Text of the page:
George Holmes’ influential canoe yawl Eel
The canoe yawl deserves more prominence, and so Dick Wynne and friends have set up a website devoted to this type of boat at www.canoeyawl.org. I hope it’s a great success!
Here’s what Dick and co say about their venture:
We want to draw attention to today’s and tomorrow’s canoe yawl designs and not be seen as a purely historical group. But fear not, we love the pioneers too — one of the CYA ringleaders sails a 19th century design. Our aim is to represent all known canoe yawl designs, past and present, on these pages — it’ll take us a while to flesh out the design archive, with more designs, and more words to those already present.
- If you have designed a canoe yawl, we want to hear from you and to give you some free advertising.
- If you own a canoe yawl we want to hear from you with your experiences of it.
- If you’re selling or buying a canoe yawl, we want to help you.
- If you are none of the above and just like canoe yawls, we want to hear from you anyway!
The folks behind canoeyawl.org have a magazine in the pipeline that we hope will appear twice a year, and some interesting practical initiatives to discuss. I hope it’s all a great success.
PS – if you’re interested in canoe yawls, you may want to check out one of the seriously good reads of the year: Holmes of the Humber.
The mystery canoe yawl. Does anyone have any clues as to what this
particular boat would have looked like when launched? And what’s the
meaning of the enamel plate showing a paddle?
One of the interesting items that turned up at the Turk’s Boatyard sale wasn’t actually in the on-line auction – an old canoe yawl spotted by our good friend Steve Taylor.
The Turk’s yard folks quickly accepted his offer, and so last week he trailered the old boat home to begin the first stage of any restoration: trying to work out what the boat must have been like before age and botched modifications and repairs brought it to its current condition. This boat has certainly had it’s share of odd, badly executed changes, though the original workmanship seems to be quite fine and the materials certainly seem to have been expensive.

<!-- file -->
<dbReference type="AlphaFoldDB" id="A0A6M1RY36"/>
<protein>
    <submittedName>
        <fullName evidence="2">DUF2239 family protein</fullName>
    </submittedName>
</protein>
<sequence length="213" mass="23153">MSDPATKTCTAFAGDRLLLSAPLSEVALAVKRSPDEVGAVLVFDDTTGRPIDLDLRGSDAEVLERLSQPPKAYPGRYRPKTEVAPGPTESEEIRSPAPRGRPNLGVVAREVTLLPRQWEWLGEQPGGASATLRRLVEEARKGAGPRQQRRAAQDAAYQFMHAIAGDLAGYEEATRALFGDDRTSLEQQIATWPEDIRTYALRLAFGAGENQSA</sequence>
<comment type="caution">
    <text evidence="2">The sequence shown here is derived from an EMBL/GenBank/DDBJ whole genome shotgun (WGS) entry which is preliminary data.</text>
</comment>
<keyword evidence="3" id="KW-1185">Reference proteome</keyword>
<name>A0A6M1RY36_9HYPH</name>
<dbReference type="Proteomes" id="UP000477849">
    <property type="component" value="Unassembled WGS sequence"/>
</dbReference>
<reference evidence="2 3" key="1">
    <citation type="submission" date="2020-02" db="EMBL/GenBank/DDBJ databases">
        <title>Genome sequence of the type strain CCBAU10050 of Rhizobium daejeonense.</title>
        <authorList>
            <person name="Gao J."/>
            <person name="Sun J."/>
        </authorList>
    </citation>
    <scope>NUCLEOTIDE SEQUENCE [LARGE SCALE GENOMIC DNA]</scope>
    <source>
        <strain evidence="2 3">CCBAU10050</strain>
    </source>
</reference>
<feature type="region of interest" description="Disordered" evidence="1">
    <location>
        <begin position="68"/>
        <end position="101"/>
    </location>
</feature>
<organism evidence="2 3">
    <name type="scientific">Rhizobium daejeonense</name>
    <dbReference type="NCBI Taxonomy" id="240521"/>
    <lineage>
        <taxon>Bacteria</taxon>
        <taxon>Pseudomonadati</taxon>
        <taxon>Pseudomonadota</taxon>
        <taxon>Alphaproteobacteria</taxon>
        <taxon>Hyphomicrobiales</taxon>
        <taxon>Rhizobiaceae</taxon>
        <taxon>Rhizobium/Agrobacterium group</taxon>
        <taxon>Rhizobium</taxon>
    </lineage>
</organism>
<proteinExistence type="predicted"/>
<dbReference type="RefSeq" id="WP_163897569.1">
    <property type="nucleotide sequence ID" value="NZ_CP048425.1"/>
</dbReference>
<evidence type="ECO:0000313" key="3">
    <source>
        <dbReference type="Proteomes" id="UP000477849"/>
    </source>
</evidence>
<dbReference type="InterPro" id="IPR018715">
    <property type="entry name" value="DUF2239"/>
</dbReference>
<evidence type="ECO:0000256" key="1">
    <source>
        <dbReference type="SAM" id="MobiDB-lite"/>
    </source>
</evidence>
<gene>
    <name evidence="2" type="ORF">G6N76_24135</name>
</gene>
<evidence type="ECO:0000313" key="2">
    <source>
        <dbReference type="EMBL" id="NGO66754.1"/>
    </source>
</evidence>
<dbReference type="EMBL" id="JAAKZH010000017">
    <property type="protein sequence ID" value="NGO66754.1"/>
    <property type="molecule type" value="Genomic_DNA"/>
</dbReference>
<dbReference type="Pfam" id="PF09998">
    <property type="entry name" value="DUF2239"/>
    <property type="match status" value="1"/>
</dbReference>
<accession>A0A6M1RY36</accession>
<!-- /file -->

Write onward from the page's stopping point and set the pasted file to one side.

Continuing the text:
The boat’s 18ft in length, and came with some stories attached to it. These had it that the boat was originally made by Turk’s, that it was made for William Baden Powell, that it was depicted in Dixon Kemp and that it had been brought to the yard many years ago by a pair of elderly ladies who intended that it should be restored by the yard, though the project never went ahead.
Having looked at my copy of the book, I don’t think we’re convinced by the Dixon Kemp link, but I suppose she could have been built by Turk’s to a set of plans that might have been associated with the Humber. Does anyone have any information that would help Steve towards working out the details of his restoration please? If you do, please email me at firstname.lastname@example.org and I’ll pass it on.
Holmes of the Humber – a new book about George Holmes
Dick Wynne of the Albert Strange Association has been in touch to say that a new book on artist, writer, sailor and boat designer George Holmes written by Tony Watts is about to burst onto the scene on the 1st December.
That’s good timing I’d say – and I’d guess this first book from the Lodestar Books imprint will be a popular item on many people’s Christmas shopping list this year.
I’ve been promised a chance to see the book in advance – so expect to hear more about Holmes of the Humber here in the next few weeks.
Click here for more information and sample pages from the Lodestar Books webpages: Holmes of the Humber.
PS – Check the Albert Strange Association website for what looks like the beginning of a heart-warming story about a boat the may have been designed by McLean Gibson.
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